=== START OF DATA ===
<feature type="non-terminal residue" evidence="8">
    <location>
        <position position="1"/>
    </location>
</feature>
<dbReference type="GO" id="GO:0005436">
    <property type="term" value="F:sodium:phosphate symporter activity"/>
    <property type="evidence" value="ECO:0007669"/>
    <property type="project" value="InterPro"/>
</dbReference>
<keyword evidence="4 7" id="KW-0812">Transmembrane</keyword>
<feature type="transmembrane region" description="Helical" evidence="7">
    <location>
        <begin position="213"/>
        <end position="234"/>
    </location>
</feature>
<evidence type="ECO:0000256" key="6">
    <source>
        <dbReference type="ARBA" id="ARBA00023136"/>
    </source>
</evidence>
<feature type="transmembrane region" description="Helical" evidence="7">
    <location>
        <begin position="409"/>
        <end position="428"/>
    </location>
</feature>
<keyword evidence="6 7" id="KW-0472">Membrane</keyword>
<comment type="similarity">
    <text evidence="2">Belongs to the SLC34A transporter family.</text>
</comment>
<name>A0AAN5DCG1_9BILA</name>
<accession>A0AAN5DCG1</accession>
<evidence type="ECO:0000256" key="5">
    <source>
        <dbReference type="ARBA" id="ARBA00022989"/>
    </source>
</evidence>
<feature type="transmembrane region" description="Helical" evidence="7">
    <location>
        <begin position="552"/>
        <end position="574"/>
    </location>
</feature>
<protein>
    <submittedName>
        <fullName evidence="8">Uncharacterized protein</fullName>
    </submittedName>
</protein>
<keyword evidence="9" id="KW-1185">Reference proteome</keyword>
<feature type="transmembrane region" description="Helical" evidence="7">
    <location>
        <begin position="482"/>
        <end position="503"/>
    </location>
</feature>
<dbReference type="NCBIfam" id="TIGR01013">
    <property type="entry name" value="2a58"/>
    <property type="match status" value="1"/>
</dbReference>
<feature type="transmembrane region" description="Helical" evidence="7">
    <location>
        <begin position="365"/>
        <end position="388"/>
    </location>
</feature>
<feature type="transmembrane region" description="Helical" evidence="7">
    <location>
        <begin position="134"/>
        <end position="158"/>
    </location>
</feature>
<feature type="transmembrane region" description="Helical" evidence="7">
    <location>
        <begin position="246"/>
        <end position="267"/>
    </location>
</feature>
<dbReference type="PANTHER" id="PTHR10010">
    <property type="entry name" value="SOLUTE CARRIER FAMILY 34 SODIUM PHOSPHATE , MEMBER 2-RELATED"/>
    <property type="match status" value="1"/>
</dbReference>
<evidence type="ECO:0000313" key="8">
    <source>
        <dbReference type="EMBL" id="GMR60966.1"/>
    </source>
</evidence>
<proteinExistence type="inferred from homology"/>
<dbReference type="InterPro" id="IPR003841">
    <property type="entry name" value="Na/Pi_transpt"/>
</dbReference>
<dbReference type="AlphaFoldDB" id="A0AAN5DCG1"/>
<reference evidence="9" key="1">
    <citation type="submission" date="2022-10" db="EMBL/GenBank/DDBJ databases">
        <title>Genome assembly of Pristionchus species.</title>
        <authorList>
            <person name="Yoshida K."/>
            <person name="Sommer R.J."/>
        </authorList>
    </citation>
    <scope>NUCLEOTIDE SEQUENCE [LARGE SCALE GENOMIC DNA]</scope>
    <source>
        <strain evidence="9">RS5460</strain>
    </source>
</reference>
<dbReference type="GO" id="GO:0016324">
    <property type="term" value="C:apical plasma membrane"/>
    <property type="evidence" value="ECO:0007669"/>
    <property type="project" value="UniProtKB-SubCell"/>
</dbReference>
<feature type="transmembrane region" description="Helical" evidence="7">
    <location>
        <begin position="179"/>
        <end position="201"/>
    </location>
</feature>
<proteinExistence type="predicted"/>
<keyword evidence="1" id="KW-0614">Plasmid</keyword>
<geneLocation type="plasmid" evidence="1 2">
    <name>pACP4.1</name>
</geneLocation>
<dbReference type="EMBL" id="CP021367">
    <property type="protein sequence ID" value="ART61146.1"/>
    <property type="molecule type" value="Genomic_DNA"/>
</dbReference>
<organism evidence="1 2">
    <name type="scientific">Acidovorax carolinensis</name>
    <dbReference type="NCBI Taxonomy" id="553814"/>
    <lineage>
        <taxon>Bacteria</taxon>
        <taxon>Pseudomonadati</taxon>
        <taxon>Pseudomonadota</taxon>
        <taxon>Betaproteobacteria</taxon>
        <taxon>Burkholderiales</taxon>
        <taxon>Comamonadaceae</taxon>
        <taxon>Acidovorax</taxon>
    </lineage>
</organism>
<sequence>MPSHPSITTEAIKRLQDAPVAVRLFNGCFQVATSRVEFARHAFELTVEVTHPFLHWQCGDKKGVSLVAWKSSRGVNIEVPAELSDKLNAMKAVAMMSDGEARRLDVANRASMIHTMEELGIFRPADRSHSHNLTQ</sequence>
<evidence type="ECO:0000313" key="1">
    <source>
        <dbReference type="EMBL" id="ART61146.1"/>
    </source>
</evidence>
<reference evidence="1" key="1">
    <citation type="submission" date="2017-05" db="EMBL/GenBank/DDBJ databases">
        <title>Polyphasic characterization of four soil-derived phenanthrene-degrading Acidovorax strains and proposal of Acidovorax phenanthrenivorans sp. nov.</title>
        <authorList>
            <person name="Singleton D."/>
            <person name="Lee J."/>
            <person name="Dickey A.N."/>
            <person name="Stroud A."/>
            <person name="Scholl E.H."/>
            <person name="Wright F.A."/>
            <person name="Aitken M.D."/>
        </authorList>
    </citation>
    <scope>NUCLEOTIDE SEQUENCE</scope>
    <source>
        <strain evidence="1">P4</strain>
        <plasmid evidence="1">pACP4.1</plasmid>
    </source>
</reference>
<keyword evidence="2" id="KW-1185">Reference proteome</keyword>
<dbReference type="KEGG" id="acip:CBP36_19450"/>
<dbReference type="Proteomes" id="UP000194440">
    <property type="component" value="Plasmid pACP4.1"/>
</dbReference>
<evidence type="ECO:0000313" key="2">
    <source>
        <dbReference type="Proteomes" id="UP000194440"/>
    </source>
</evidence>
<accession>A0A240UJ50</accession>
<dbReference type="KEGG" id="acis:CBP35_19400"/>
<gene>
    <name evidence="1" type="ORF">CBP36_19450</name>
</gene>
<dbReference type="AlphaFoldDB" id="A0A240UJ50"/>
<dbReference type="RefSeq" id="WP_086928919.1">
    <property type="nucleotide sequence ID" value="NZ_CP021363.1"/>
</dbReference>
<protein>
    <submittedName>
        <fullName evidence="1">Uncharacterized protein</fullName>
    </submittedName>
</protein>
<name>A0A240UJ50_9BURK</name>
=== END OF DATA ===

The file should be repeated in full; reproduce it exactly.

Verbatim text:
<feature type="non-terminal residue" evidence="8">
    <location>
        <position position="1"/>
    </location>
</feature>
<dbReference type="GO" id="GO:0005436">
    <property type="term" value="F:sodium:phosphate symporter activity"/>
    <property type="evidence" value="ECO:0007669"/>
    <property type="project" value="InterPro"/>
</dbReference>
<keyword evidence="4 7" id="KW-0812">Transmembrane</keyword>
<feature type="transmembrane region" description="Helical" evidence="7">
    <location>
        <begin position="213"/>
        <end position="234"/>
    </location>
</feature>
<evidence type="ECO:0000256" key="6">
    <source>
        <dbReference type="ARBA" id="ARBA00023136"/>
    </source>
</evidence>
<feature type="transmembrane region" description="Helical" evidence="7">
    <location>
        <begin position="409"/>
        <end position="428"/>
    </location>
</feature>
<keyword evidence="6 7" id="KW-0472">Membrane</keyword>
<comment type="similarity">
    <text evidence="2">Belongs to the SLC34A transporter family.</text>
</comment>
<name>A0AAN5DCG1_9BILA</name>
<accession>A0AAN5DCG1</accession>
<evidence type="ECO:0000256" key="5">
    <source>
        <dbReference type="ARBA" id="ARBA00022989"/>
    </source>
</evidence>
<feature type="transmembrane region" description="Helical" evidence="7">
    <location>
        <begin position="552"/>
        <end position="574"/>
    </location>
</feature>
<protein>
    <submittedName>
        <fullName evidence="8">Uncharacterized protein</fullName>
    </submittedName>
</protein>
<keyword evidence="9" id="KW-1185">Reference proteome</keyword>
<feature type="transmembrane region" description="Helical" evidence="7">
    <location>
        <begin position="482"/>
        <end position="503"/>
    </location>
</feature>
<dbReference type="NCBIfam" id="TIGR01013">
    <property type="entry name" value="2a58"/>
    <property type="match status" value="1"/>
</dbReference>
<feature type="transmembrane region" description="Helical" evidence="7">
    <location>
        <begin position="365"/>
        <end position="388"/>
    </location>
</feature>
<feature type="transmembrane region" description="Helical" evidence="7">
    <location>
        <begin position="134"/>
        <end position="158"/>
    </location>
</feature>
<feature type="transmembrane region" description="Helical" evidence="7">
    <location>
        <begin position="246"/>
        <end position="267"/>
    </location>
</feature>
<dbReference type="PANTHER" id="PTHR10010">
    <property type="entry name" value="SOLUTE CARRIER FAMILY 34 SODIUM PHOSPHATE , MEMBER 2-RELATED"/>
    <property type="match status" value="1"/>
</dbReference>
<evidence type="ECO:0000313" key="8">
    <source>
        <dbReference type="EMBL" id="GMR60966.1"/>
    </source>
</evidence>
<proteinExistence type="inferred from homology"/>
<dbReference type="InterPro" id="IPR003841">
    <property type="entry name" value="Na/Pi_transpt"/>
</dbReference>
<dbReference type="AlphaFoldDB" id="A0AAN5DCG1"/>
<reference evidence="9" key="1">
    <citation type="submission" date="2022-10" db="EMBL/GenBank/DDBJ databases">
        <title>Genome assembly of Pristionchus species.</title>
        <authorList>
            <person name="Yoshida K."/>
            <person name="Sommer R.J."/>
        </authorList>
    </citation>
    <scope>NUCLEOTIDE SEQUENCE [LARGE SCALE GENOMIC DNA]</scope>
    <source>
        <strain evidence="9">RS5460</strain>
    </source>
</reference>
<dbReference type="GO" id="GO:0016324">
    <property type="term" value="C:apical plasma membrane"/>
    <property type="evidence" value="ECO:0007669"/>
    <property type="project" value="UniProtKB-SubCell"/>
</dbReference>
<feature type="transmembrane region" description="Helical" evidence="7">
    <location>
        <begin position="179"/>
        <end position="201"/>
    </location>
</feature>
<proteinExistence type="predicted"/>
<keyword evidence="1" id="KW-0614">Plasmid</keyword>
<geneLocation type="plasmid" evidence="1 2">
    <name>pACP4.1</name>
</geneLocation>
<dbReference type="EMBL" id="CP021367">
    <property type="protein sequence ID" value="ART61146.1"/>
    <property type="molecule type" value="Genomic_DNA"/>
</dbReference>
<organism evidence="1 2">
    <name type="scientific">Acidovorax carolinensis</name>
    <dbReference type="NCBI Taxonomy" id="553814"/>
    <lineage>
        <taxon>Bacteria</taxon>
        <taxon>Pseudomonadati</taxon>
        <taxon>Pseudomonadota</taxon>
        <taxon>Betaproteobacteria</taxon>
        <taxon>Burkholderiales</taxon>
        <taxon>Comamonadaceae</taxon>
        <taxon>Acidovorax</taxon>
    </lineage>
</organism>
<sequence>MPSHPSITTEAIKRLQDAPVAVRLFNGCFQVATSRVEFARHAFELTVEVTHPFLHWQCGDKKGVSLVAWKSSRGVNIEVPAELSDKLNAMKAVAMMSDGEARRLDVANRASMIHTMEELGIFRPADRSHSHNLTQ</sequence>
<evidence type="ECO:0000313" key="1">
    <source>
        <dbReference type="EMBL" id="ART61146.1"/>
    </source>
</evidence>
<reference evidence="1" key="1">
    <citation type="submission" date="2017-05" db="EMBL/GenBank/DDBJ databases">
        <title>Polyphasic characterization of four soil-derived phenanthrene-degrading Acidovorax strains and proposal of Acidovorax phenanthrenivorans sp. nov.</title>
        <authorList>
            <person name="Singleton D."/>
            <person name="Lee J."/>
            <person name="Dickey A.N."/>
            <person name="Stroud A."/>
            <person name="Scholl E.H."/>
            <person name="Wright F.A."/>
            <person name="Aitken M.D."/>
        </authorList>
    </citation>
    <scope>NUCLEOTIDE SEQUENCE</scope>
    <source>
        <strain evidence="1">P4</strain>
        <plasmid evidence="1">pACP4.1</plasmid>
    </source>
</reference>
<keyword evidence="2" id="KW-1185">Reference proteome</keyword>
<dbReference type="KEGG" id="acip:CBP36_19450"/>
<dbReference type="Proteomes" id="UP000194440">
    <property type="component" value="Plasmid pACP4.1"/>
</dbReference>
<evidence type="ECO:0000313" key="2">
    <source>
        <dbReference type="Proteomes" id="UP000194440"/>
    </source>
</evidence>
<accession>A0A240UJ50</accession>
<dbReference type="KEGG" id="acis:CBP35_19400"/>
<gene>
    <name evidence="1" type="ORF">CBP36_19450</name>
</gene>
<dbReference type="AlphaFoldDB" id="A0A240UJ50"/>
<dbReference type="RefSeq" id="WP_086928919.1">
    <property type="nucleotide sequence ID" value="NZ_CP021363.1"/>
</dbReference>
<protein>
    <submittedName>
        <fullName evidence="1">Uncharacterized protein</fullName>
    </submittedName>
</protein>
<name>A0A240UJ50_9BURK</name>